CHARM’s actions follow our strong value base that holds
compassion, human rights and justice
as the essential components of any health care system.
OUR VALUES AND DEMANDS
The strengthening of existing community networks, underpinned by a partnership that is built on trust, openness and accountability and founded on:
• Community based responses and the establishment of a wider systems model within the city – including education, leisure, housing, culture, employment.
• Neighbourhood-based community mental health services, that are founded on the importance of community and address inequalities in mental health care.
• The essential role of families, friends and social networks is recognised as integral to community support and must be fully supported by services.
• The right to access all educational and employment opportunities with tailored support.
• All services and businesses including entertainment, social facilities and housing must ensure complete inclusion, social integration and access.
A whole person, whole life approach that de-pathologises distress and acknowledges social determinants as central to people’s experiences and the right of every individual to participate fully in the social life of their community:
• Continuity of care must be seen as a right with each individual permitted to choose a key worker for long term relational support.
• Support should focus on achieving the person’s aspirations and be tailored to a person’s unique needs and circumstances.
• The diagnoses used within psychiatric services should be acknowledged as constructed and not the evidence of a ‘disease’. We recognise that diagnoses are currently necessary to access benefits and services.
• A recognition that a person’s beliefs, spirituality or faith are deeply held convictions and must be respected and responded to, particularly during periods of crisis or challenge. This can be an important part of people’s self-defined recovery.
• Services should focus on understanding distress as relational and seek to enable people to find meaning in their experiences alongside their families and social networks.ii
• From the start, individuals must be able to determine the focus of their needs and support, whether that is with or without psychiatric medication.
• A de-prescribing route must be available with a recognition of issues related to both withdrawal and unwanted effects of medication.
Services should be transparent, open and accessible at the point of need. For this to be achieved we demand:
• Funding for mental health to be increased to achieve parity with physical health.
• Zero-threshold facilities such as crisis support schemes open to all with no gatekeepers and a single point of access for all mental health enquiries.
• Creation of informal spaces:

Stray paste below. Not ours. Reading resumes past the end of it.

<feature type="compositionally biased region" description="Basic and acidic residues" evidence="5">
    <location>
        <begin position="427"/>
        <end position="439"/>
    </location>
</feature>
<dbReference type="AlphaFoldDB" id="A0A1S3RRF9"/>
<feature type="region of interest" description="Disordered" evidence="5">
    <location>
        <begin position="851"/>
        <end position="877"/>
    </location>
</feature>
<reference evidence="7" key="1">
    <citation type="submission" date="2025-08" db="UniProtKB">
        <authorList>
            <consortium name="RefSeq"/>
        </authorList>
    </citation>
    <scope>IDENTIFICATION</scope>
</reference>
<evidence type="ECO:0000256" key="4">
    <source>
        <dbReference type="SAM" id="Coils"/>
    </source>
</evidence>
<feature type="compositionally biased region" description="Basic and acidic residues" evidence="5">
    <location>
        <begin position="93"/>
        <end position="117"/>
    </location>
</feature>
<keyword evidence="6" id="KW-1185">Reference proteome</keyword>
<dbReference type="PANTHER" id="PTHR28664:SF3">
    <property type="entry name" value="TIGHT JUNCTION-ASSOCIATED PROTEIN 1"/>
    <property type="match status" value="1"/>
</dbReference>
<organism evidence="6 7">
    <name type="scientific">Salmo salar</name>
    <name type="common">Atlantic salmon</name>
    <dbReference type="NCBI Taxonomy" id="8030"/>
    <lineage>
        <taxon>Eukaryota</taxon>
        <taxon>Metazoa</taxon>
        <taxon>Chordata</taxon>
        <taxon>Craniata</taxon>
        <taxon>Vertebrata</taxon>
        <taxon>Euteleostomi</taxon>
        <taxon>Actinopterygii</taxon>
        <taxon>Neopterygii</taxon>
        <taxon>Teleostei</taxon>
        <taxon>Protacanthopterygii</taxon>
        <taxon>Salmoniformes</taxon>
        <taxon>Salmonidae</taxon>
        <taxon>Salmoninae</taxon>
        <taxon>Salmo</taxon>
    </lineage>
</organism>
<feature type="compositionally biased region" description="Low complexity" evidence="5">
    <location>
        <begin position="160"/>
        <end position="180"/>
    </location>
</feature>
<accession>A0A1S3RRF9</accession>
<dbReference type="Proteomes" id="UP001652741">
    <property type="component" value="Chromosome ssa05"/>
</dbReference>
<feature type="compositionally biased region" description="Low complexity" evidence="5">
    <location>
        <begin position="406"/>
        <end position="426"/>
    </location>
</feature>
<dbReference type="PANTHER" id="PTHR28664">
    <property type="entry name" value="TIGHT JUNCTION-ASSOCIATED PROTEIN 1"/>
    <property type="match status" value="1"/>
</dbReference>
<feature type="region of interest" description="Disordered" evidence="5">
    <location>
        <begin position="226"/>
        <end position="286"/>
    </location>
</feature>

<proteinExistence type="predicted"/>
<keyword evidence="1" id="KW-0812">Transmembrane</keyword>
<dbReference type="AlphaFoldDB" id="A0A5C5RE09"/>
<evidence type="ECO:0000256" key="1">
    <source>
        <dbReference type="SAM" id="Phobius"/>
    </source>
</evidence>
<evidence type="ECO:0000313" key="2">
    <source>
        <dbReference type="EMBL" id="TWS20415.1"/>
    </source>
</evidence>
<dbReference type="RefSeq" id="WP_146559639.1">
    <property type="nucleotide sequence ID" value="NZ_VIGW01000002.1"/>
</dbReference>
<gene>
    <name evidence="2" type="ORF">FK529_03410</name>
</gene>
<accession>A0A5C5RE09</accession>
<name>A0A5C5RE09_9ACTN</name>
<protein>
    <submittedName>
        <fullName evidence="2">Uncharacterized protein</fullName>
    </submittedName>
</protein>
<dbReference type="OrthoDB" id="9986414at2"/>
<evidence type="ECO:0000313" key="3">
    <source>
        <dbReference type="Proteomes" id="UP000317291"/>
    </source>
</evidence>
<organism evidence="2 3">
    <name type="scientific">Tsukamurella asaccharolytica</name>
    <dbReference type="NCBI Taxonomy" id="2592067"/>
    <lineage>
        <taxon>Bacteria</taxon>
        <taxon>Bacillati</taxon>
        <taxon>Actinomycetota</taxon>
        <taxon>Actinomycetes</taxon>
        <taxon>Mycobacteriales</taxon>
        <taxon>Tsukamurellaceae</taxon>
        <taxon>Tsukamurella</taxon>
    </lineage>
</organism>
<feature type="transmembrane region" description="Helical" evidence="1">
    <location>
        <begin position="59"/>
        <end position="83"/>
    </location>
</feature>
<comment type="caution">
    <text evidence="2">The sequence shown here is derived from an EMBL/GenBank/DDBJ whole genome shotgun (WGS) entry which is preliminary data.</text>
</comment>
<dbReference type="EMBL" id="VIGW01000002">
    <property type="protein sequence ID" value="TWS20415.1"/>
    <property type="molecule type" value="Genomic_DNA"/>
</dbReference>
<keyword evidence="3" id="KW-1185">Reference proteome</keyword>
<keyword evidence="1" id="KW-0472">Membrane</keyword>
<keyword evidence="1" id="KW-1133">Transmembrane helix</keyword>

▪ buddy schemes;
▪ Crisis lounges focused on talking and relational support available 24/7;
▪ alternatives to hospitalisationiv e.g. appropriately supported peer led crisis houses
▪ family host schemes.
• Community care coordination must be properly resourced with an end to unsafe caseloads for community staff, (for example a maximum CMHT caseload of 25 and EIT of 12)
• An end to inappropriate ‘stepping down’ of those people who need long term support to primary care.
• Accessible psychological, occupational and other support when requested by the service user.
• Openly available data that is broken down by protected characteristics
Justice and Human rights are integral to mental wellbeing in society:
• We call for all Greater Manchester health and social care organisations to
tackle the issues in a manner consistent with the UN Convention on the Rights of Persons with Disabilities (UNCRPD).vi
• The social model of disability should be used to inform all services, with changes led by service users and self-identified survivors and their supporters.
• The lived experiences of people who identify as neurodiverse to be fully included in shaping services, including people who identify as autistic whether verbal or nonverbal equally.
• An end to homelessness discharge from hospital, ensuring the availability of good quality housing with full tenants’ rights (including supported and independent living with social care support).
• End of medication and treatment misuse and giving users misinformation about medications regarding correcting chemical imbalances.
• Physical health damage and over-sedation from psychiatric medication must be recognized as an abuse of human rights both in hospital and in social care. Such misuse of medication cannot be used to address a lack of resource provision.
• End the use of Electro Convulsive Therapy given its association with brain damage.
• Long term use of high dose medication is dangerous and life shortening, therefore people should be sustained on minimum doses of medication if they choose medication at all. The dangers of polypharmacy must be recognised and kept under close review.